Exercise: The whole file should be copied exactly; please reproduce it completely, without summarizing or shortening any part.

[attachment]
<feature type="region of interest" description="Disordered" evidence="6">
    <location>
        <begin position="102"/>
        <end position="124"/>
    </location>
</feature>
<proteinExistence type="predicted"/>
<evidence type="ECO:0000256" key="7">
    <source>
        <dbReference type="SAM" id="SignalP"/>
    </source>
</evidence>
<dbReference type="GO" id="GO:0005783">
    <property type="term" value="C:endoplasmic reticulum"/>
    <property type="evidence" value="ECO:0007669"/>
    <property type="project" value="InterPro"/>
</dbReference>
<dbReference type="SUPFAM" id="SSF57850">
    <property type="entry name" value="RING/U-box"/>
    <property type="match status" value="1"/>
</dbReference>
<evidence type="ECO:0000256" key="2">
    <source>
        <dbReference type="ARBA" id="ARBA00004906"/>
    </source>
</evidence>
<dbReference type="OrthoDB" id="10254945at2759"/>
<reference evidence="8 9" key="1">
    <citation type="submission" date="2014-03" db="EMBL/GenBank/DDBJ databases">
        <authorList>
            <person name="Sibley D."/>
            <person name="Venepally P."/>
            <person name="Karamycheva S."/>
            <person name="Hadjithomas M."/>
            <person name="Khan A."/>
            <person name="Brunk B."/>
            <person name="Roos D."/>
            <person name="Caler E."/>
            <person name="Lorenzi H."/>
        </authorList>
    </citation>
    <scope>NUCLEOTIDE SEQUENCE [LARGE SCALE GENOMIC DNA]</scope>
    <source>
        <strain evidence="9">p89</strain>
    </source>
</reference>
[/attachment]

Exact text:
<feature type="region of interest" description="Disordered" evidence="6">
    <location>
        <begin position="102"/>
        <end position="124"/>
    </location>
</feature>
<proteinExistence type="predicted"/>
<evidence type="ECO:0000256" key="7">
    <source>
        <dbReference type="SAM" id="SignalP"/>
    </source>
</evidence>
<dbReference type="GO" id="GO:0005783">
    <property type="term" value="C:endoplasmic reticulum"/>
    <property type="evidence" value="ECO:0007669"/>
    <property type="project" value="InterPro"/>
</dbReference>
<dbReference type="SUPFAM" id="SSF57850">
    <property type="entry name" value="RING/U-box"/>
    <property type="match status" value="1"/>
</dbReference>
<evidence type="ECO:0000256" key="2">
    <source>
        <dbReference type="ARBA" id="ARBA00004906"/>
    </source>
</evidence>
<dbReference type="OrthoDB" id="10254945at2759"/>
<reference evidence="8 9" key="1">
    <citation type="submission" date="2014-03" db="EMBL/GenBank/DDBJ databases">
        <authorList>
            <person name="Sibley D."/>
            <person name="Venepally P."/>
            <person name="Karamycheva S."/>
            <person name="Hadjithomas M."/>
            <person name="Khan A."/>
            <person name="Brunk B."/>
            <person name="Roos D."/>
            <person name="Caler E."/>
            <person name="Lorenzi H."/>
        </authorList>
    </citation>
    <scope>NUCLEOTIDE SEQUENCE [LARGE SCALE GENOMIC DNA]</scope>
    <source>
        <strain evidence="9">p89</strain>
    </source>
</reference>